Collaboration adds special effects to career prospects

Flinders University lecturer Katie Cavanagh, right, with some of her students.

When Sandra Bullock was sent spinning through space in the Hollywood blockbuster ‘Gravity’, those watching the movie in 3D felt like they had been cast into Earth’s atmosphere with her; tumbling head over heels, out of control, terrified … breathless.

It was a triumphant moment for the movie’s computer generated imagery team, and one which some Flinders University Bachelor of Creative Arts (Digital Media) students hope to someday emulate thanks to a unique partnership with CDW Studios in Adelaide.

CDW Studios offers courses and workshops for students and industry professionals taught by world class industry artists in a realistic studio setting.

From the beginning of this year, Flinders students have been able take part in CDW workshops as part of their degree, allowing them to learn and watch as instructors guide them through industry specific workflows, pipelines and techniques.

CDW shows students what it takes to become a successful concept designer and helps them hone and develop the day to day techniques they will need to be successful in a professional environment.

Flinders University lecturer Katie Cavanagh said the CDW collaboration was a way for the very best Flinders students to get the very best experience available.

“Students can only learn these kind of industry specific skills at somewhere like CDW, where a current industry expert shows their techniques and shares tips and advice,” Ms Cavanagh said.

“These are people who are working as professional digital illustrators, often at the top end of the industry, so they understand exactly what is happening in the industry right now, which is crucial because things are constantly changing.”

Ms Cavanagh said CDW topics were like a “course within a course” for students, who spend several weeks working at CDW in Adelaide’s CBD as part of each CDW topic.

A creature created by student Adam Jabs during a CDW workshop.

“Our students go there to learn the skills and then come back to university to apply them,” Ms Cavanagh said. “They do this as part of a group project, which this year is a video game.

“The game, called Solstice, allows them to work together to apply the various skills they have learnt in order to create the various parts of the game.”

Ms Cavanagh said that CDW system of bringing in guest lecturers meant that students got exposure to industry professionals working on some of the biggest projects in the world.

“They get to work with people like Jared Embly, who is a rigger at Rising Sun Pictures, which made some of the special effects for the movie Gravity, which won seven Oscars this year, including for special effects,” she said.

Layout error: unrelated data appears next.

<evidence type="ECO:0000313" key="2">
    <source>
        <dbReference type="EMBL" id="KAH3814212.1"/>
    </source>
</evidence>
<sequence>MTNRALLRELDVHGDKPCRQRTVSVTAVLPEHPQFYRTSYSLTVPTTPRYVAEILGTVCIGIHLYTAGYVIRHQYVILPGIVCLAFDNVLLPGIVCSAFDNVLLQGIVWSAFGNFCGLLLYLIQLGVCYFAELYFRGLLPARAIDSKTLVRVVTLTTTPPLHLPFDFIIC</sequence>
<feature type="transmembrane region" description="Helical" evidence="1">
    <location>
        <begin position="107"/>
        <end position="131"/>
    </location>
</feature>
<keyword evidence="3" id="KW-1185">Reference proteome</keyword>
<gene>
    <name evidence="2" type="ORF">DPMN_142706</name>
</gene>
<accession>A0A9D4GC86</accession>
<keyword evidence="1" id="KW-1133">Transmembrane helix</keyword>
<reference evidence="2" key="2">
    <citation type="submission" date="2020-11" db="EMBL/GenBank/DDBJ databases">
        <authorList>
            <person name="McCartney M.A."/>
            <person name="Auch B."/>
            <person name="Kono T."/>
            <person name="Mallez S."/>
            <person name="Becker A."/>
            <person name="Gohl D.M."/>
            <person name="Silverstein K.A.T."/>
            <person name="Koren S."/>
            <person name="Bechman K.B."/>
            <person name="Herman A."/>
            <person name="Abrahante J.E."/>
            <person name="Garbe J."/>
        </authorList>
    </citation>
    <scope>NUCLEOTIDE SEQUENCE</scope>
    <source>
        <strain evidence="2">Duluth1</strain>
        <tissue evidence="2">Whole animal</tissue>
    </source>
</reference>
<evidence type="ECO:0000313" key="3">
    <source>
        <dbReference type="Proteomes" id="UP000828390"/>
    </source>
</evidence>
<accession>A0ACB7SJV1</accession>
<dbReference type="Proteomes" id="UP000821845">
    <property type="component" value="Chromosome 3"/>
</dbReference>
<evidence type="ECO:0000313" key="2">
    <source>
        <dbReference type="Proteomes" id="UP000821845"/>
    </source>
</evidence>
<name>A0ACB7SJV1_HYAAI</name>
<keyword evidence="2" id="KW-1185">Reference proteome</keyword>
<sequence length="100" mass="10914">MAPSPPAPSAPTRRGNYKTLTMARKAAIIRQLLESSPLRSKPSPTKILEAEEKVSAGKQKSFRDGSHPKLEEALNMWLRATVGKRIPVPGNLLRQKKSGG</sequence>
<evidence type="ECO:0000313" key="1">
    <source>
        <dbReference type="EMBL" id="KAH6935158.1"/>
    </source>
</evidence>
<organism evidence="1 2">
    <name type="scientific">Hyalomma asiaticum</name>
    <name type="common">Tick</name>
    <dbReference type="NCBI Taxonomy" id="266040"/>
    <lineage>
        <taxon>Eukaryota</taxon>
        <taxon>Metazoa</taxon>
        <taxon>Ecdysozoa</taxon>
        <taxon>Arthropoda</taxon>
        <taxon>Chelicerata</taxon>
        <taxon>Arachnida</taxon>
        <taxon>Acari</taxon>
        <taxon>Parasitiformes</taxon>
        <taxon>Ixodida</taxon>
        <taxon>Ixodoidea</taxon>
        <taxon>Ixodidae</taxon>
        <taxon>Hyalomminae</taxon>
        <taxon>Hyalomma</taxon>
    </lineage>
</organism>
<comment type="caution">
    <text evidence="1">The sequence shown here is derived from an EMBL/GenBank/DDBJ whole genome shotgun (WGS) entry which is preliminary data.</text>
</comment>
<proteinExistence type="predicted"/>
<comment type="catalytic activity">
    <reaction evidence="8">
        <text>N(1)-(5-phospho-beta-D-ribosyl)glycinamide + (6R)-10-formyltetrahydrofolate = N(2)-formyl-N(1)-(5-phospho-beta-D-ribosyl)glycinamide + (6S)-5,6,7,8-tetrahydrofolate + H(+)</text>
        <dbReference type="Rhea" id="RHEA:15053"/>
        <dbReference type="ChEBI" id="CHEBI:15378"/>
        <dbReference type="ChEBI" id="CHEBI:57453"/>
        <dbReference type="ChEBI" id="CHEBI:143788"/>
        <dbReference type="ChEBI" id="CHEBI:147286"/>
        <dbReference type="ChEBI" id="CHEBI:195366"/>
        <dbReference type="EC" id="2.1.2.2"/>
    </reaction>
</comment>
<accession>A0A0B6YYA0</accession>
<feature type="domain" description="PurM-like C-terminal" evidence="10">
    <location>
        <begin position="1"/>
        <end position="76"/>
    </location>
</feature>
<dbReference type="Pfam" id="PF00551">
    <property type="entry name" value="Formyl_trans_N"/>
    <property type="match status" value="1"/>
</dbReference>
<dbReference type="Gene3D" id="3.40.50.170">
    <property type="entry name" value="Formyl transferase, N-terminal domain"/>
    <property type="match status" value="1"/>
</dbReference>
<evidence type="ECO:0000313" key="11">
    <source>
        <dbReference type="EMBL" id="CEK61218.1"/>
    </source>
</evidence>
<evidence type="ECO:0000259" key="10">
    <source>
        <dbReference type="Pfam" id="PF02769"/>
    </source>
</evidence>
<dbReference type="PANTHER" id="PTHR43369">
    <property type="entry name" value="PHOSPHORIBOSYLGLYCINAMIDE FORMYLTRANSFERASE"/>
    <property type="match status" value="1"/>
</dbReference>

“They also get to work with the likes of the internationally renowned games concept artist James Paick.”

Student Robert Oxton said taking part in workshops at CDW had redefined his understanding of the standard of work required to succeed in the industry.

“It’s amazing because it gives you exposure to top level industry professionals that you can’t get in the lecture theatre or classroom,” Mr Oxton said.

“When I first went to CDW it was for a two-week workshop and seeing what the professionals can do in a short period of time blows your mind.

“It can be frustrating at first to see how far ahead they are, but they show you how to plan and work so that you can achieve things you never thought possible.”

Fellow student Werner Schindler said students also received an invaluable insight into life within the industry.

“One of the best things was to hear what it’s really like,” Mr Schindler said. “One of the people teaching us would share funny stories about his work and talk about the people he had worked with.

“That meant we were getting more than just technical information, and he was also giving us tips about how to work with people, how to apply for jobs and what to put into our portfolios.”

Another participant, Nick Dowling, said he had learned tips and tricks to help him take his work to the next level.

“The work that we were shown that got put into motion pictures was amazing,” Mr Dowling said. “It’s incredible to have someone go step by step through that process with you and show you the progression of work from start to finish.

“When you learn how to do this, it makes almost anything seem achievable.”

Ms Cavanagh said that the CDW collaboration also gave students the perfect platform from which to undertake a graduate certificate in Creative Arts (Visual Effects) through Rising Sun Pictures.

“In conjunction with Flinders University, Rising Sun Pictures has created a unique and intensive 10-week training program,” Ms Cavanagh said.

“This course offers rising visual effects artists the opportunity to work on real world visual effects challenges in a simulated production environment.

“Combining the use of industry tools such as Nuke, 3DEqualizer, Maya and Shotgun, students are now able to up-skill existing technical and creative skills to achieve tangible industry outcomes.”

More details can be found here.

Flinders University’s game Solstice will be available to be played at the Independent Games Room at Adelaide’s Anime and Video Game Festival in July.

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